again, begs to differ. Since women are not obligated to work, (obligated, not forbidden), the share she receives is for her personal use/savings only unless she decides otherwise. Whereas the men, are obliged to work and hence, have to spend the inheritance received on their families.
Islam also, does not compel women to household chores nor orders the females to confine themselves within their homes, rather it emphasizes that they too have an equal responsibility towards the society at Large. Yes, tending to her children, husband and her home/families is and should be a priority, but then again, a woman is a born multi tasker. She is capable enough to effectively handle her household, her career and her social duties which is perhaps why, the religion of Islam has kept no such restrictions on her. A Woman too, has the freedom to work, (provided she maintains her dignity). Freedom to marriage, freedom in Proprietorship, freedom in seeking knowledge and freedom in residence selection. There are certain guidelines that must be adhered but these rules do not restrict her to anything she is not comfortable with.
There is no denial to the fact that God has filled the heart of a woman with mercy and the ability to nurture but he has also created her as a fierce, powerful and intelligent being. Such traits have been witnessed in several noble women throughout history but perhaps were best exemplified by Lady Fatimah (a.s) and her two daugters , Sayyida Zainab and Umm Kulthum (a.s). Lady Fatimah was a woman of immaculate piety converged with astounding bravery. Her every stride radiated modesty and intelligence.
Her speech so eloquent yet so powerful. Her generosity so great that she would starve but not let the beggar stay hungry. She was known to rise from a pool of her own blood with broken ribs, a miscarried child and a nail pierced through her body to save the Imam of her time and her Husband, Imam Ali (a.s)
She even fought for what was rightfully her property with matchless intelligence and boldness, unveiling the masks off her wrongdoers in minutes. Despite being crushed under the door just moments ago, she didn’t waver for even a second.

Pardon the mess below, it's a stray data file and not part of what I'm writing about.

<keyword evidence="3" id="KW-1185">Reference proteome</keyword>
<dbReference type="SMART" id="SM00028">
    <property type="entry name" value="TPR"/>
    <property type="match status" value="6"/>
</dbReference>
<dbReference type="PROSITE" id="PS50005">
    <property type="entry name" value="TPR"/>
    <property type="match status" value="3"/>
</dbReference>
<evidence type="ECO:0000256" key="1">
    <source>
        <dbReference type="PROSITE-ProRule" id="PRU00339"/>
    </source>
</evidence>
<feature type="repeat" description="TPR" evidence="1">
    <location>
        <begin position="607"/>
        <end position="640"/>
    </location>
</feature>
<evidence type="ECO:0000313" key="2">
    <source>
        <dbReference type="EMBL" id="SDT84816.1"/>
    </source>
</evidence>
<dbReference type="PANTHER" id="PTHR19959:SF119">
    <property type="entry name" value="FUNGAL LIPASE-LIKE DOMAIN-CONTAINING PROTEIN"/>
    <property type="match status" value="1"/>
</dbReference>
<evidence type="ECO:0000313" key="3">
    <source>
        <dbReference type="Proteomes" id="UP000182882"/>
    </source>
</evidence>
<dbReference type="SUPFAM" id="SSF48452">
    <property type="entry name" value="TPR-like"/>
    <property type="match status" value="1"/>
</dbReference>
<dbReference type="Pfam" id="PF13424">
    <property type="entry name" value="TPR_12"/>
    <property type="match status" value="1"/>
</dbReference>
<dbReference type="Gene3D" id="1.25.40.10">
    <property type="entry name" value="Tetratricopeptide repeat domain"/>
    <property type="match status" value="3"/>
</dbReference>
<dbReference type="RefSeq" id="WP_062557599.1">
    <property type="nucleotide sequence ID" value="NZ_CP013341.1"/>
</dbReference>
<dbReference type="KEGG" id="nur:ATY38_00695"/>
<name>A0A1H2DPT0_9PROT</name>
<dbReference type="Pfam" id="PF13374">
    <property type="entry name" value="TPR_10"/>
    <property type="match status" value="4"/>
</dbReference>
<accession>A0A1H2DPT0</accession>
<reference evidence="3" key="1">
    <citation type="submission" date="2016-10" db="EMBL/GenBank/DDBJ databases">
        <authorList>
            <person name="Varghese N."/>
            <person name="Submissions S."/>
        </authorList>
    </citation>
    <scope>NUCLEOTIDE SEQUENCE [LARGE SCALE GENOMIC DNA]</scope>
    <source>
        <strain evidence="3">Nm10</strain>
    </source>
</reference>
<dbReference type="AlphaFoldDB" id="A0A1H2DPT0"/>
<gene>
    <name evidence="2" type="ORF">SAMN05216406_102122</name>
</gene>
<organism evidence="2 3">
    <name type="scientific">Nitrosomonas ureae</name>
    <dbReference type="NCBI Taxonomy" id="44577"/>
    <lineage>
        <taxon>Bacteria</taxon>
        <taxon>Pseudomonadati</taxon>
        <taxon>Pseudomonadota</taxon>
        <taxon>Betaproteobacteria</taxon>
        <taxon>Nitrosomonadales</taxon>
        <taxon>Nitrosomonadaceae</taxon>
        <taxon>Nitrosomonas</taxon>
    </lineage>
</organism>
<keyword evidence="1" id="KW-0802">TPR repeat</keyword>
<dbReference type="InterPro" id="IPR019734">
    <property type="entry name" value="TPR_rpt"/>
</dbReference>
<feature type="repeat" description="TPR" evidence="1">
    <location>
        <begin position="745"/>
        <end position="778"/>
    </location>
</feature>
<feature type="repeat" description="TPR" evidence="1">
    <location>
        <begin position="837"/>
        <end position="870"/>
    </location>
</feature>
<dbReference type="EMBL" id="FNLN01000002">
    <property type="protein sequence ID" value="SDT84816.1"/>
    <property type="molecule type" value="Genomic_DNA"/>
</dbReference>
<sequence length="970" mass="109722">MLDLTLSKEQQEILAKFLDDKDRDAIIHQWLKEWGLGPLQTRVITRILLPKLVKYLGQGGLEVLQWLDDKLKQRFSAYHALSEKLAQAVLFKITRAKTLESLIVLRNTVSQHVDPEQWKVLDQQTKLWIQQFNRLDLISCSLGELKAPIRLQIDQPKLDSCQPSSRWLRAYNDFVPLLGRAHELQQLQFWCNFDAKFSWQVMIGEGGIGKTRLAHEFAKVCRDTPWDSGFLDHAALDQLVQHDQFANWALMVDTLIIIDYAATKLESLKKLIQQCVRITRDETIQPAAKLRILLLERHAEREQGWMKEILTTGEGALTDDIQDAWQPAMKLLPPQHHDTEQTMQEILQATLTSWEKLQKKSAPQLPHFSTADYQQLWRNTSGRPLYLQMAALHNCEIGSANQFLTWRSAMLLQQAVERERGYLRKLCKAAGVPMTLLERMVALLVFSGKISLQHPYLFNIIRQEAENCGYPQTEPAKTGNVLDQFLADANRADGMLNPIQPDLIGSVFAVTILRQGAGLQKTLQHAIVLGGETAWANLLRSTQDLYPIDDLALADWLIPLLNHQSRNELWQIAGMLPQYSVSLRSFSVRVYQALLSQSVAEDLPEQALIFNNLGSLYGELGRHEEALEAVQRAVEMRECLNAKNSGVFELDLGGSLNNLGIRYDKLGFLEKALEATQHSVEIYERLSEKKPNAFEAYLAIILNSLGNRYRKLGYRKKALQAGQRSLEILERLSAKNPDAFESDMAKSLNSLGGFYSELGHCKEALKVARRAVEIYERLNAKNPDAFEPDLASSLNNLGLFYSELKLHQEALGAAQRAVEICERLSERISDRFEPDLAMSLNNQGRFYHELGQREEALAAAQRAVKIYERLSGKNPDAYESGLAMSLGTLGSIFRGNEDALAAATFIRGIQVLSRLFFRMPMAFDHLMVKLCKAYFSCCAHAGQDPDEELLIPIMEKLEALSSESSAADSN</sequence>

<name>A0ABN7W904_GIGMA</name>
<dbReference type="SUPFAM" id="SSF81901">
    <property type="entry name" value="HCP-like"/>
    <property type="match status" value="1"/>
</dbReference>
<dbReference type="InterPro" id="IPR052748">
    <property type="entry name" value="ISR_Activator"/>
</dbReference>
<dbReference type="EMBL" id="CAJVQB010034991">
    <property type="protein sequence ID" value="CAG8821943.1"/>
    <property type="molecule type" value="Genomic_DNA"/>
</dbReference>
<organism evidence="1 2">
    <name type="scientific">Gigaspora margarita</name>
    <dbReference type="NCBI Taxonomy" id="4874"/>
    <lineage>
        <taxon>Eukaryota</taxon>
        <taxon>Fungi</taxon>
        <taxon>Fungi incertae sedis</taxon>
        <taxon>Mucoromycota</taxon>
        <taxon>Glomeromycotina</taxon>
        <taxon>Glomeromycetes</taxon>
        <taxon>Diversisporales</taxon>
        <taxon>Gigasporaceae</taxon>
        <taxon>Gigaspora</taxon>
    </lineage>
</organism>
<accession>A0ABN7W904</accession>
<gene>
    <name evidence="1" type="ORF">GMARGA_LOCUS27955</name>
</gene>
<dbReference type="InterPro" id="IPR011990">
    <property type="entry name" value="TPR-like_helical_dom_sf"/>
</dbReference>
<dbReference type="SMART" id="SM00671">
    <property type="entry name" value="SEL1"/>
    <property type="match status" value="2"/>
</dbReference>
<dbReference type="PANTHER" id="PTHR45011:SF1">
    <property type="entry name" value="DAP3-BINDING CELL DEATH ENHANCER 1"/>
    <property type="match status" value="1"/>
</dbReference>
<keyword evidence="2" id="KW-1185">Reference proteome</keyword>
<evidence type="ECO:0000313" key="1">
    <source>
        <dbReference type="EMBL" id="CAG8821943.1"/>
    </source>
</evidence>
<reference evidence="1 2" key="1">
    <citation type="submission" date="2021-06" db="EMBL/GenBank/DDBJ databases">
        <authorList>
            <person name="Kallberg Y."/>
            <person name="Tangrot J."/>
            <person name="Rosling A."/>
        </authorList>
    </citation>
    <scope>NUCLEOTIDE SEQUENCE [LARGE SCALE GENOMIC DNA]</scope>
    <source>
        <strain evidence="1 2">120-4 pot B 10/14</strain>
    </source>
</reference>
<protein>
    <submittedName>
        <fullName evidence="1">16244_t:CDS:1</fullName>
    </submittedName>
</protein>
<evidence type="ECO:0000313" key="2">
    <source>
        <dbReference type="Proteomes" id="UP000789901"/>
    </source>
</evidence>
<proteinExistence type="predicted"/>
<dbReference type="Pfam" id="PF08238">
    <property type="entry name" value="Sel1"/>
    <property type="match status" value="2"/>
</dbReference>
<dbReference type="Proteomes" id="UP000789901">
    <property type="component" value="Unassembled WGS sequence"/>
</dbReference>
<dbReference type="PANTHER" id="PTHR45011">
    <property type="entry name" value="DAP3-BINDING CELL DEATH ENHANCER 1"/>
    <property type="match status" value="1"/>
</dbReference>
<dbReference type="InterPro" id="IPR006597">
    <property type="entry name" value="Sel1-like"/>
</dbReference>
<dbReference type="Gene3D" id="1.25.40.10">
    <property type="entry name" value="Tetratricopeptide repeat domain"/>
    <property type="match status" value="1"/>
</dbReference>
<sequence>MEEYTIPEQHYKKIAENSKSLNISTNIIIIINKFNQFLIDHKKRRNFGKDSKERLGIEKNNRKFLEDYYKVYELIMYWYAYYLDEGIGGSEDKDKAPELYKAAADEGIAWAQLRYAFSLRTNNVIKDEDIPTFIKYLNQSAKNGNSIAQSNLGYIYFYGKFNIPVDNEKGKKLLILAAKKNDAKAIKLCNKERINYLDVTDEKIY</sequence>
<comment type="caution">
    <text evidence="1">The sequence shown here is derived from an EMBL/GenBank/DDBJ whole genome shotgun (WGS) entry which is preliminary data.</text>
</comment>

Her strength shone through her two daughters during the battle of Kerbala and beyond. Despite watching their entire family being massacred in front of them, the two sisters soldiered through the grueling journey, shielding the caravan through the nights, protecting the little children and the Imam of their time, braving through the whips and lashes and beyond. Such atrocities could kill the strongest of men, yet the two sisters truly showed how strong a woman can be. With hearts full of grief and the physical pain from the lashes, their voices didn’t quiver as they delivered sermons so powerful, they caused the tyrants’ thrones to tremble in fear.
Imam Zainul Abedin was present and he too, gave a very befitting reply to the tyrants yet he didn’t stop his aunties from speaking up because they wanted to highlight that women have an equal responsibility towards saving the message of Islam and speaking up against injustice and oppression. Eventually, their combined effort led to the tyrants’ downfall and thus, saving the message of Islam.
Perhaps it’s about time we realize what a beautiful creation a woman is. Instead of belittling, understand that she is encrusted with a soft heart, a sharp mind and shielded into an armor of strength who is then nurtured into a courageous and caring human being. Tell me how isn’t she one of the best of God’s creations?
Sources of Reference:
An introduction to the rights and duties of Women in Islam book (Ibrahim Amini)
Sayed Ammar Nakshwani : – The life of Imam Ali, Marriage to Bibi Fatimah (2015 lecture) and Women in Islam (2013 lecture)